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A remarkable and disturbing omen loomed from the front page of Education Week on the day before Thanksgiving (Nov. 24, 1999). Three of the four stories (encompassing nine-tenths of the space) foreshadow turbulent times for American public education, not to say for American constitutional government itself.

To the Editor:

A remarkable and disturbing omen loomed from the front page of Education Week on the day before Thanksgiving (Nov. 24, 1999). Three of the four stories (encompassing nine- tenths of the space) foreshadow turbulent times for American public education, not to say for American constitutional government itself.

One story, on the 1998 national assessment of civics, revealed how meager is the knowledge of K-12 students about democracy and constitutional government ("Beyond Basics, Civics Eludes U.S. Students"). A second story told how little American parents know about the vouchers and charter schools which they tend to support ("Vouchers, Charters a Mystery to Most"). The third and featured story was the first of a four-part series on the rapid expansion of the "education industry," detailing entrepreneurial efforts to privatize education and make it "a profitable experience" ("Ka-Ching! Businesses Cashing In on Learning").

These interrelated stories should alert the educational profession and civic-minded public groups to the threat posed to the primal purpose for which public schools were established in the United States. The most important thing to keep in mind as we read the series of articles on the business of education is that universal common schools were originally intended to be an essential means by which the American people could move from a federation of colonial states to a new democratic nation based upon the values and principles of a federal constitutional government.

Recent lamentations from advocates of vouchers and privatization usually focus upon students' poor achievement in math, science, or English. But students can excel in those academic studies and achieve successful careers or develop individual prowess but still not be adequately prepared to shoulder the responsibilities and rights that good citizenship requires.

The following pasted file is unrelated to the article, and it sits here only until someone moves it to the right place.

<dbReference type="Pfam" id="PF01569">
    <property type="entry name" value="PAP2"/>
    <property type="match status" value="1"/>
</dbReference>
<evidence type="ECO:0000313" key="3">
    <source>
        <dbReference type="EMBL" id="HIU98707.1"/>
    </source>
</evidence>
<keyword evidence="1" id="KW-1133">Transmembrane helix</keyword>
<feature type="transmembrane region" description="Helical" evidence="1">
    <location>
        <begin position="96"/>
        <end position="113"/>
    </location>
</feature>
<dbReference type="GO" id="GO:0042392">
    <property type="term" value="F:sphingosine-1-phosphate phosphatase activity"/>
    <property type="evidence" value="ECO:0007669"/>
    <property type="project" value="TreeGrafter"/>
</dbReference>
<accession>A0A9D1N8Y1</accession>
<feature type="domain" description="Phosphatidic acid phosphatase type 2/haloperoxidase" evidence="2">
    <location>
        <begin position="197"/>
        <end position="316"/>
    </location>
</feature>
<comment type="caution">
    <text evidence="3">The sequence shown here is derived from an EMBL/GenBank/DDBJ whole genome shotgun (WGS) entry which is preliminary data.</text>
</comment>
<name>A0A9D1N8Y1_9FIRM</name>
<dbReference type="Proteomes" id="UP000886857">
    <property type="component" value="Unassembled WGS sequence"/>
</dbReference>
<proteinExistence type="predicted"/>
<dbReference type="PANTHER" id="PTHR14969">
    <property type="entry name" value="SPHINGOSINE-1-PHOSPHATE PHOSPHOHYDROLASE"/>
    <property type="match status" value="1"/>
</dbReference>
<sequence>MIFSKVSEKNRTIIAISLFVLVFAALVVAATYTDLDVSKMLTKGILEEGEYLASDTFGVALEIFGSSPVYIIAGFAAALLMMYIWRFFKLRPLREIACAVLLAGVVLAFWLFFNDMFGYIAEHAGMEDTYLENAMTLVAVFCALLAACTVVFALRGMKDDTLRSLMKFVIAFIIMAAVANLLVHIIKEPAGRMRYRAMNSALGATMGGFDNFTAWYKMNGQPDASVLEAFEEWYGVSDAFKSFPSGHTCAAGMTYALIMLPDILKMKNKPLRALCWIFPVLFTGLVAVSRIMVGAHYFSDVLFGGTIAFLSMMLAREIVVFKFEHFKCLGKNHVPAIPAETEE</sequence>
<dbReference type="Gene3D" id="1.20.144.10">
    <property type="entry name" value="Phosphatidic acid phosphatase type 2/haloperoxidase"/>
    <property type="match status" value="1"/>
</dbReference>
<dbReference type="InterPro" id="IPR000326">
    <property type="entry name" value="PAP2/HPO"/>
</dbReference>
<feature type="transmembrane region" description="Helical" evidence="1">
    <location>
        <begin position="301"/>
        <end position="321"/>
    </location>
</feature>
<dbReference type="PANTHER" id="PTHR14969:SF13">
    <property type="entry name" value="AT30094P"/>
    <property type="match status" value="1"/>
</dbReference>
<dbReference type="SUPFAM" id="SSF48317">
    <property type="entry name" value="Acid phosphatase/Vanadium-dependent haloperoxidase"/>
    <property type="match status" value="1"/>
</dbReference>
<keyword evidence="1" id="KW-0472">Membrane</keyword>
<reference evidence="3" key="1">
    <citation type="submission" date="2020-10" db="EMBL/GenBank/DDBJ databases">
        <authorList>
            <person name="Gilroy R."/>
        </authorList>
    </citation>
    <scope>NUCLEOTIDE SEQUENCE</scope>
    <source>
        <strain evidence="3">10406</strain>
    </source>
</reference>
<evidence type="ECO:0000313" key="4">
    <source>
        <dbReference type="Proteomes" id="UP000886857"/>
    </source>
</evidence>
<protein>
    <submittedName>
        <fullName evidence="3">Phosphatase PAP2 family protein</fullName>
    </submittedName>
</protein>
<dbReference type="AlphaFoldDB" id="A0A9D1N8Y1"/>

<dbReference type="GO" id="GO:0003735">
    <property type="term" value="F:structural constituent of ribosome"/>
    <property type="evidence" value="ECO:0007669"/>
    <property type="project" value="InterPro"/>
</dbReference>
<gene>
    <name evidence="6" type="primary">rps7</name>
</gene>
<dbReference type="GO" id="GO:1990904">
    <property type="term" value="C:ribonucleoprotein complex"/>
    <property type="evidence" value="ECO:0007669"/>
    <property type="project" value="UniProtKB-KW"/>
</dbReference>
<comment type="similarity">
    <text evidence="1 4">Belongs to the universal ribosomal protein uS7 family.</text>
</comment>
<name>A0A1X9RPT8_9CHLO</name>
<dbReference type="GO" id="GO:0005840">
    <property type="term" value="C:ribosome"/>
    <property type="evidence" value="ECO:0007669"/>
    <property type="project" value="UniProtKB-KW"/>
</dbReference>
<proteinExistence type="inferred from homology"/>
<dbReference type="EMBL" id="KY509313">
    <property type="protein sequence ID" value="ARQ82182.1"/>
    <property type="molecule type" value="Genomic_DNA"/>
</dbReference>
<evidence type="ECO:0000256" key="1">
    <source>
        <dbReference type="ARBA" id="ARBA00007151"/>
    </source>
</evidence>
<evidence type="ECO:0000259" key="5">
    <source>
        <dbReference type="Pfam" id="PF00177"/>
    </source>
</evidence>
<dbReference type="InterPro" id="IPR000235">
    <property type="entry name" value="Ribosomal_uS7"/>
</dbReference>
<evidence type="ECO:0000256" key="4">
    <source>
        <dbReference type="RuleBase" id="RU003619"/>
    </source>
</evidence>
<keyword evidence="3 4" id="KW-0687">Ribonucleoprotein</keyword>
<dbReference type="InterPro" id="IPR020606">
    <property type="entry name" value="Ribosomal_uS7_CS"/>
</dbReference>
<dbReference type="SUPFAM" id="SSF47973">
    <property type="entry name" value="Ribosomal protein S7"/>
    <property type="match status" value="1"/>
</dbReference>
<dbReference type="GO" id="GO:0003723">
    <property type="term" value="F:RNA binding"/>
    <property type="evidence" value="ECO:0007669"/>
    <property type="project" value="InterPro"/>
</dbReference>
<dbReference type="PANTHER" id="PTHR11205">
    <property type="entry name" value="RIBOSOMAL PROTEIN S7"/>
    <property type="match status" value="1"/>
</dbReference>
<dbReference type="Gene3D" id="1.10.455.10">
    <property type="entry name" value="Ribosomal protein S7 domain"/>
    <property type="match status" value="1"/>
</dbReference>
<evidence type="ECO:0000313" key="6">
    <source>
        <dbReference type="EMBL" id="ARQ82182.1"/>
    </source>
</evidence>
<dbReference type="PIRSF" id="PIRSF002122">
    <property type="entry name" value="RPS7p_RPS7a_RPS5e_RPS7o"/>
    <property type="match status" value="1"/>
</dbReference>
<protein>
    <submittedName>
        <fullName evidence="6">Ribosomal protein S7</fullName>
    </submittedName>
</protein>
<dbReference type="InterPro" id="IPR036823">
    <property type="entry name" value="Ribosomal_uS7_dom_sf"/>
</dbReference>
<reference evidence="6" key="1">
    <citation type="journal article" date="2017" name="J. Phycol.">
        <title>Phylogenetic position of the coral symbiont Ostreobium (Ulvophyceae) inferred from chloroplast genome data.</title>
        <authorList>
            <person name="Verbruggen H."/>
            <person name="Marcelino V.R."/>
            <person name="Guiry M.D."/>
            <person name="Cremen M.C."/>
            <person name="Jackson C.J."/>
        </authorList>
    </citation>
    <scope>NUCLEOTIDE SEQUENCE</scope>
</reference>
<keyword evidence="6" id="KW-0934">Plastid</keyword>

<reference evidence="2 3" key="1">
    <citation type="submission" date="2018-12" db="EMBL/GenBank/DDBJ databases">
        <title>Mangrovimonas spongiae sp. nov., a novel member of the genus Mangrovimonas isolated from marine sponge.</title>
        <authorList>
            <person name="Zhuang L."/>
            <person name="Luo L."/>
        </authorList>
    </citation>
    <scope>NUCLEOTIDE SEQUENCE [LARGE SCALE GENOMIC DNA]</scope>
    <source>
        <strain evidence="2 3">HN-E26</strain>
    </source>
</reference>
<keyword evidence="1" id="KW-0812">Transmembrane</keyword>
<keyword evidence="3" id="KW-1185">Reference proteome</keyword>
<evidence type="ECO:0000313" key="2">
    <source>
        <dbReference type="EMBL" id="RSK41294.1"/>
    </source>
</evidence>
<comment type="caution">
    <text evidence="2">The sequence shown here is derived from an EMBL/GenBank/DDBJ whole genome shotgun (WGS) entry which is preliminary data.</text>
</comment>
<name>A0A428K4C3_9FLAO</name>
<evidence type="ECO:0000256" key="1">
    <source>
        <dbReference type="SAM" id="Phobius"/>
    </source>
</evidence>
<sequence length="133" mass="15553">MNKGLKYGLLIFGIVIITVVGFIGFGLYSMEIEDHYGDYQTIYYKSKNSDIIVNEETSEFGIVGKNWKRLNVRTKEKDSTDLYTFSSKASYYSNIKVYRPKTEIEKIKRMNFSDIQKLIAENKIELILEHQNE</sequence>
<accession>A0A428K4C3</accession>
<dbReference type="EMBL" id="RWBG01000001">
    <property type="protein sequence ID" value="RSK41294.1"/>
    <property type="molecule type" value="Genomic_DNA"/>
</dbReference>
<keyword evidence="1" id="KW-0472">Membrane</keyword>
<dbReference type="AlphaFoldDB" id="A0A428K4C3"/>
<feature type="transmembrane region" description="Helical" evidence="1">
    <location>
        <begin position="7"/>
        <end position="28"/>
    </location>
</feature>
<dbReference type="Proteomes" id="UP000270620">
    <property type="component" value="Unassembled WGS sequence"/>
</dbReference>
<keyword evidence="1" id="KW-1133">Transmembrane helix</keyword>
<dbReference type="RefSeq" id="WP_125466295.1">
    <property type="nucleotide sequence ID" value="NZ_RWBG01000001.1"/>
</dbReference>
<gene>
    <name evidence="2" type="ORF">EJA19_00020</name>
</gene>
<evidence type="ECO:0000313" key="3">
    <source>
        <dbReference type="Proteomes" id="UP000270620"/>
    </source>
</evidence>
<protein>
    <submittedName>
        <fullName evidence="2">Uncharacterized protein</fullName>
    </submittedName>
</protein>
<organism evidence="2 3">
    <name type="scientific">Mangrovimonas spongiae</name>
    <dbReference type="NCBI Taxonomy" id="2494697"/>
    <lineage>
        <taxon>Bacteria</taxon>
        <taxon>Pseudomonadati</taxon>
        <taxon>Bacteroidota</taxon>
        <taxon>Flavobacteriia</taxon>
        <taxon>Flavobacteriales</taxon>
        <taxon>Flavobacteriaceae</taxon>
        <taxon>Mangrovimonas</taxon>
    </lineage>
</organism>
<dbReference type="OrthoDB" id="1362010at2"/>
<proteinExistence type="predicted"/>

Will vouchers, charter schools, profit-making private schools, or religiously oriented private schools do a better job at universal common education for democratic citizenship than public schools? That is the question.

There was one bright note in the National Assessment of Educational Progress' civics report card. The evidence was clear that students whose teachers had undertaken special training in the subject matter of the national standards for civics and government (issued in 1994) did better than those without such training.

And here is the crux of the matter. The contents of the universally applauded national standards in civics were developed under the auspices of the nonpartisan, nonprofit Center for Civic Education. They were the result of consensus reached by a wide variety of university scholars, teachers, parents, and civic groups. The assessment questions were based upon the national standards, a comprehensive view of what every American student should know and be able to do in order to become a rationally committed democratic citizen.

So what to do? One clear call remains foremost. A common core of civic knowledge and values is the one unifying unum that must characterize all types of American schools and educational institutions from the earliest years through college. The "morality" of democratic citizenship is the common binding agent—not the morality of business, of Hollywood, of sectarian religions, of partisan politics, or of ethnic, racial, or social-class preferences, or even of philanthropy and charity.

Our common civic morality (and it is a morality) has substantive content: It teaches citizens to obey the law; shoulder responsibility for self, family, and community; practice respect and compassion for others of diverse nature; and follow the dictates of equal justice, honesty, and truth. Above all, it requires citizens to promote the public good, protect freedom and individual rights, and practice an enlarged and ennobling version of patriotism.

The best vision of the institution that can do this job is still a public education system devoted to the civic, public-policy business of democratic government. It is the only long- term way in which to develop a citizenry that will make government and politics themselves more democratic than they are now. It is more than time for all good people to come to the aid of education for democratic citizenship and to do this by supporting the rigorous civics teaching set forth in the national standards for civics and government.

R. Freeman Butts

Carmel, Calif.

The writer is the first William F. Russell professor emeritus in the foundations of education at Teachers College, Columbia University, in New York City.

Vol. 19, Issue 17, Page 39

Published in Print: January 12, 2000, as Letters
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